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Administration of manufacturing systems is the science, art and profession to lead such systems from a state of development to a different and better state of development. The processes of improving manufacturing systems are well known. One of these fundamental processes is the planning and control of materials, energy and information (MEI) flow.
Research, planning and control of the MEI flux is taught since the early days of Taylor's industrial management, but it was until 1975, when Joseph Orlicky (Orlicky, 1975) published his seminal book 'Materials Requirements Planning', when learning on this new techniques began.
For any enterprise, the focus of financial management is the capital flow. In enterprise resources planning (ERP) systems, production and financial management are the core function, while other modules either offer services or provide them; financial management reflects an enterprise's business performance and managerial efficiency (Zhu, 2006).
According to the cybernetic model of any viable system, there are five systems interactively involved in any organization that is capable of maintaining its identity and transcend independently of other organizations within a shared environment (Beer, 1989). If an organization survives in a particular sort of environment, it is viable.
All manufacturing systems are embedded in a continuously changing world economy system and environment. Success in global and local markets with social satisfaction requires constant unrelenting efforts to develop more viable manufacturing systems, aware of quality and sustainability.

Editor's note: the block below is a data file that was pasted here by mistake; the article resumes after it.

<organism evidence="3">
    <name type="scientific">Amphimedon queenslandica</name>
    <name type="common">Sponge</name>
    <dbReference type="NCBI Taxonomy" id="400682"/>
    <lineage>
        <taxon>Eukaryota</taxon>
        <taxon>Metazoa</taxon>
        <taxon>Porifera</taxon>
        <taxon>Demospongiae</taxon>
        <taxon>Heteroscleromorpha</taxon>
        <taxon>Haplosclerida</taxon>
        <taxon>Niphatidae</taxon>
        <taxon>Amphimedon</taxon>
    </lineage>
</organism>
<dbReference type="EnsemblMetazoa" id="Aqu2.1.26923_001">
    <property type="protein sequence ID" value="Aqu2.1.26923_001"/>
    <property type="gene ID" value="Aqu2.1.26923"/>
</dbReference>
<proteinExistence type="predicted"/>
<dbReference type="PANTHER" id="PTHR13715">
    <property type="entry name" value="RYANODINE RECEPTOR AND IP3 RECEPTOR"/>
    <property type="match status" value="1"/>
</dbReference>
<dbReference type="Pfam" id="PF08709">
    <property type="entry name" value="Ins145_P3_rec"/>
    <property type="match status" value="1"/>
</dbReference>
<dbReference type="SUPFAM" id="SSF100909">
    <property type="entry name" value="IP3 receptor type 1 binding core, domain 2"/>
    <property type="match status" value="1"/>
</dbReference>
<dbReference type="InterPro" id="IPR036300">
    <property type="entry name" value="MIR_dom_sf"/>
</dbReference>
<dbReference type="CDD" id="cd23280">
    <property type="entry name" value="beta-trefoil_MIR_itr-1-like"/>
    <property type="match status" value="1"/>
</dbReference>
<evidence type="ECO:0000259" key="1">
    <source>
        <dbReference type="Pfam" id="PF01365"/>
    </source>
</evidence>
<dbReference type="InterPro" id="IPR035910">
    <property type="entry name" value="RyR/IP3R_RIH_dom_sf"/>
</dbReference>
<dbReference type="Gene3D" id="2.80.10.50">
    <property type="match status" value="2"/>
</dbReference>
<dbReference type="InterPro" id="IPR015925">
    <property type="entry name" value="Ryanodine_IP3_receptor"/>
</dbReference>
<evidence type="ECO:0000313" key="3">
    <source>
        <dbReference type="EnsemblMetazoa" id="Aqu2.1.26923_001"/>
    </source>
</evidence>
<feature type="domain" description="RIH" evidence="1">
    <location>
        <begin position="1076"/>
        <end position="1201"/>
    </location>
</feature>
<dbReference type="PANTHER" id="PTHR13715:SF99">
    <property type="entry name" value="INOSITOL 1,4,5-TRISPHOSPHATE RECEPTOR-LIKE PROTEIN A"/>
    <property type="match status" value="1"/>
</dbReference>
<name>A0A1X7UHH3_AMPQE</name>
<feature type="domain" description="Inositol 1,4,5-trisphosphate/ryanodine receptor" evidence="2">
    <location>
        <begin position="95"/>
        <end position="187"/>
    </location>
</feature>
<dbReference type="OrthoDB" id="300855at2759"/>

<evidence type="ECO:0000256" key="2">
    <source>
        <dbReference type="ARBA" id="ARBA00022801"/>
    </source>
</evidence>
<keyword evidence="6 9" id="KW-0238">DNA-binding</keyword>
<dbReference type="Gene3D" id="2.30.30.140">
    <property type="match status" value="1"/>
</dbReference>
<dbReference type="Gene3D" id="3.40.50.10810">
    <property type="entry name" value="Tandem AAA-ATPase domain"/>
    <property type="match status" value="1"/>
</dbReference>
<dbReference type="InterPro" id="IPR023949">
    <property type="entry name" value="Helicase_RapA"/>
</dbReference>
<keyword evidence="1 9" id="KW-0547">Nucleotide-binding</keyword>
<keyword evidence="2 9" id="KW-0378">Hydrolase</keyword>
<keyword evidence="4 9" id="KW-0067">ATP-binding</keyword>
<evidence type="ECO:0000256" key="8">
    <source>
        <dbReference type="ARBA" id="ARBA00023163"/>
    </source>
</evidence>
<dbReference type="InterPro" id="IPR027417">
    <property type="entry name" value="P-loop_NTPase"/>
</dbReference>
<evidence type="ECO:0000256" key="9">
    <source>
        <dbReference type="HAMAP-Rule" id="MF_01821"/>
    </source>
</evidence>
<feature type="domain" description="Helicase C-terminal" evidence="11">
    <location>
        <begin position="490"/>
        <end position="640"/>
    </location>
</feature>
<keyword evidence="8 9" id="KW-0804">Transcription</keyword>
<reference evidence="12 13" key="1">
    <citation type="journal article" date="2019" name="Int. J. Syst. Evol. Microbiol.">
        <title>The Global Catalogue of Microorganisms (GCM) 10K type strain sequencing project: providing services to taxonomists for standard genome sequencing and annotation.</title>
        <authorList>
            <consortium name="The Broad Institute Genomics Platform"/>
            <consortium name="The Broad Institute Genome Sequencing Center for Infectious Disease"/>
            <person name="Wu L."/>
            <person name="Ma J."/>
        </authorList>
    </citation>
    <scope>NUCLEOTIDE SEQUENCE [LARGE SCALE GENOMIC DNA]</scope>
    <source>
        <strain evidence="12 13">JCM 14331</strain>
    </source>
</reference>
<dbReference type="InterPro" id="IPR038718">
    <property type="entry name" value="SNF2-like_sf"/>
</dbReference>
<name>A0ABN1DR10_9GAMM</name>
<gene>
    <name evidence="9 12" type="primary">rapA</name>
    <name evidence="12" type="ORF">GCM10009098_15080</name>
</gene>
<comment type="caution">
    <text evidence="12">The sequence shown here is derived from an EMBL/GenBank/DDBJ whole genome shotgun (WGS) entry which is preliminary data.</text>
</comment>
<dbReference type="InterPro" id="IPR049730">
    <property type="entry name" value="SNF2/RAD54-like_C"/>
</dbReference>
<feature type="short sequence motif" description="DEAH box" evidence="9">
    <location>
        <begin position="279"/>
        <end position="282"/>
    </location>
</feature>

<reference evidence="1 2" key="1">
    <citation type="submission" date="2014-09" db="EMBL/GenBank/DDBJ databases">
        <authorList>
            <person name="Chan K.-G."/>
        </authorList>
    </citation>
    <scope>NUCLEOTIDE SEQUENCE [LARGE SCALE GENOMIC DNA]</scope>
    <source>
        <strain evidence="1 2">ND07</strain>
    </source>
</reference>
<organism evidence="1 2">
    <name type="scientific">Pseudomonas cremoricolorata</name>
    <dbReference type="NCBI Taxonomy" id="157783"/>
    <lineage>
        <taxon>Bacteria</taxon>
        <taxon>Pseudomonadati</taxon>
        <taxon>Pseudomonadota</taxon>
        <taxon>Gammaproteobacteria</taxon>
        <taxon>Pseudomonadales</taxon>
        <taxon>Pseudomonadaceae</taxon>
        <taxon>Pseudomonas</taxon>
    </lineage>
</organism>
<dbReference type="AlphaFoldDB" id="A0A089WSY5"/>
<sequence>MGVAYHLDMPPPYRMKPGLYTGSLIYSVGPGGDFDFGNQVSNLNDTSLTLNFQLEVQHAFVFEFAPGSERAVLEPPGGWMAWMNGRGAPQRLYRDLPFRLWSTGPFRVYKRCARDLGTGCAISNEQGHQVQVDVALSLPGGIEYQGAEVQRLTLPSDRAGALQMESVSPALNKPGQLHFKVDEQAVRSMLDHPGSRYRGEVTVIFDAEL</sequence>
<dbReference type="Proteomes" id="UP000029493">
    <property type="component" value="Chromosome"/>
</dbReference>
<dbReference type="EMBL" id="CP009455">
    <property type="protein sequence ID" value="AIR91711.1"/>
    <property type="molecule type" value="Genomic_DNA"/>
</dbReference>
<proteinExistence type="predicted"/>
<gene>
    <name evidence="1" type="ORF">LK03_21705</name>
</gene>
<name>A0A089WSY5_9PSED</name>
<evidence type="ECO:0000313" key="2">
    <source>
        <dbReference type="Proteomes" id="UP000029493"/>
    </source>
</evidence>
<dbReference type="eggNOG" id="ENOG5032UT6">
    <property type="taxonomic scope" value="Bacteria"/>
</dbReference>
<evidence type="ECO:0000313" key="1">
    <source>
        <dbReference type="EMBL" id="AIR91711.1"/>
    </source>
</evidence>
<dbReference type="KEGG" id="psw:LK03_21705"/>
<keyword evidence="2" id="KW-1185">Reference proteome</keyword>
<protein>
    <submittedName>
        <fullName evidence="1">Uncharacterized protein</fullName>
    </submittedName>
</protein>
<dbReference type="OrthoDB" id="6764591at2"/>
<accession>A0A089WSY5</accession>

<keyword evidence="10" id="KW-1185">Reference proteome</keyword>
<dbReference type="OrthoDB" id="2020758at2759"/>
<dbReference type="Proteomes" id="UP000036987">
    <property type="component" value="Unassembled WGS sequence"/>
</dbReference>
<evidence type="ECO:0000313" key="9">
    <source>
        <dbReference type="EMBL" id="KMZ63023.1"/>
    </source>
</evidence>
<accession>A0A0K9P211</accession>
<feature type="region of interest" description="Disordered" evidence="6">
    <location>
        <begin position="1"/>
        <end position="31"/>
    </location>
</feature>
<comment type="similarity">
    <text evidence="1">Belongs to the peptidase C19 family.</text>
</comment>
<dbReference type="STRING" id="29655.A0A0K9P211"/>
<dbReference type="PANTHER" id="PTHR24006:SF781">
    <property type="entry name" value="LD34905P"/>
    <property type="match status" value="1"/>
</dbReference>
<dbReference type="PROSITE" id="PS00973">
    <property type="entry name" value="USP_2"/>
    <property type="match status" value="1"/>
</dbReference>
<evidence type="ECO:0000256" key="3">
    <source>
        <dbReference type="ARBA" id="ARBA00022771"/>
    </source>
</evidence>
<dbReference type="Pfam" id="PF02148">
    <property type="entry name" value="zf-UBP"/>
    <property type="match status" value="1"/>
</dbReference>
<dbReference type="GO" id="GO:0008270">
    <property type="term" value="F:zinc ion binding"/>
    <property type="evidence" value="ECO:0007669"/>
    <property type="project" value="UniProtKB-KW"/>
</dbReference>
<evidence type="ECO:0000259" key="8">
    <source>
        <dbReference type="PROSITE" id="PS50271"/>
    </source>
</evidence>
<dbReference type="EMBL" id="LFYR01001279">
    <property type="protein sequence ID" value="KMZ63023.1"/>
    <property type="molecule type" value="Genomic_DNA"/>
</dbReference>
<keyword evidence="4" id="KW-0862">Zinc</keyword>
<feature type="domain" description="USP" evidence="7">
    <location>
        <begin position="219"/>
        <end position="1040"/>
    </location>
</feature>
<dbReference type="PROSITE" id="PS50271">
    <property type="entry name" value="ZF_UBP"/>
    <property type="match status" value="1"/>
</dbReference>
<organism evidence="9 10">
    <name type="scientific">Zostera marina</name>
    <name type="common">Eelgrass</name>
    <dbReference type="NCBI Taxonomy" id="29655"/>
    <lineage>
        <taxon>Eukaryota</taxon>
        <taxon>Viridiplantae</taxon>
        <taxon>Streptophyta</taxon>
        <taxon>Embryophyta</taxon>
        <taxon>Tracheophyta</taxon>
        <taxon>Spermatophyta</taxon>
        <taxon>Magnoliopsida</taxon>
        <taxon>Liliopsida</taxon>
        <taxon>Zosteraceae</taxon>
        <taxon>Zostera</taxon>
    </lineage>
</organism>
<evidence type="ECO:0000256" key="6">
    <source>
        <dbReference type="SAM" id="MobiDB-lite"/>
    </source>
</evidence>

The following brief systems concepts descriptions help understand the development of ERP systems (Laszlo, 2003, Crete Glossary. Communication for the ISSS 47th Annual Conference):
General system theory. The concepts, principles and models that are common to all kinds of systems and isomorphism among various types of systems.
System. A group of interacting components that keep some identifiable set of relationships with the sum of their components in addition to relationships (i.e. the systems themselves) to other entities.
Subsystem. A greater system's component is made up of two or more interacting and interdependent components. The subsystems of a system interact in order to attain their own purpose(s) and the purpose(s) of the systems in which they are embedded.
Model building. A disciplined inquiry by means of which a conceptual (abstract) system's representation is constructed or an expected outcome/output representation is portrayed.
There are models of function structure (like a still picture) and models of processes (like a motion picture).
Function. Denotes actions that have to be carried out in order to meet system's requirement and attain the purposes of the system.
Human activity system. A system with purpose that expresses some human activities of definite purpose; the activities belong to the real world.
Viable system model. It is a system able to maintain a separate existence, capable of maintaining its identity and transcend independently.
Environment. The context within which a system exists includes everything that may affect the system and may be affected by it at any given time.
Variety. Number of possible states that a system is capable of exhibiting (Beer, 1979).
GENERAL CONCEPTUAL MODEL OF A PRODUCTION SYSTEM
To build a general production systems model, the old philosophic Aristotle model of the four causes was used to begin the construction of the model as follows (See Figure 1 and Table 1):
The above initial model can be improved to become the Beer's viable system model (VSM) (1979, 1985, 1994; Espejo and Harden, 1989) to produce a better representation of an actual production system including fundamental functions which are also ERP functions.
The VSM presents a new way of looking at an organizational structure. It is a recursive model in which each successive unit is nested within the next …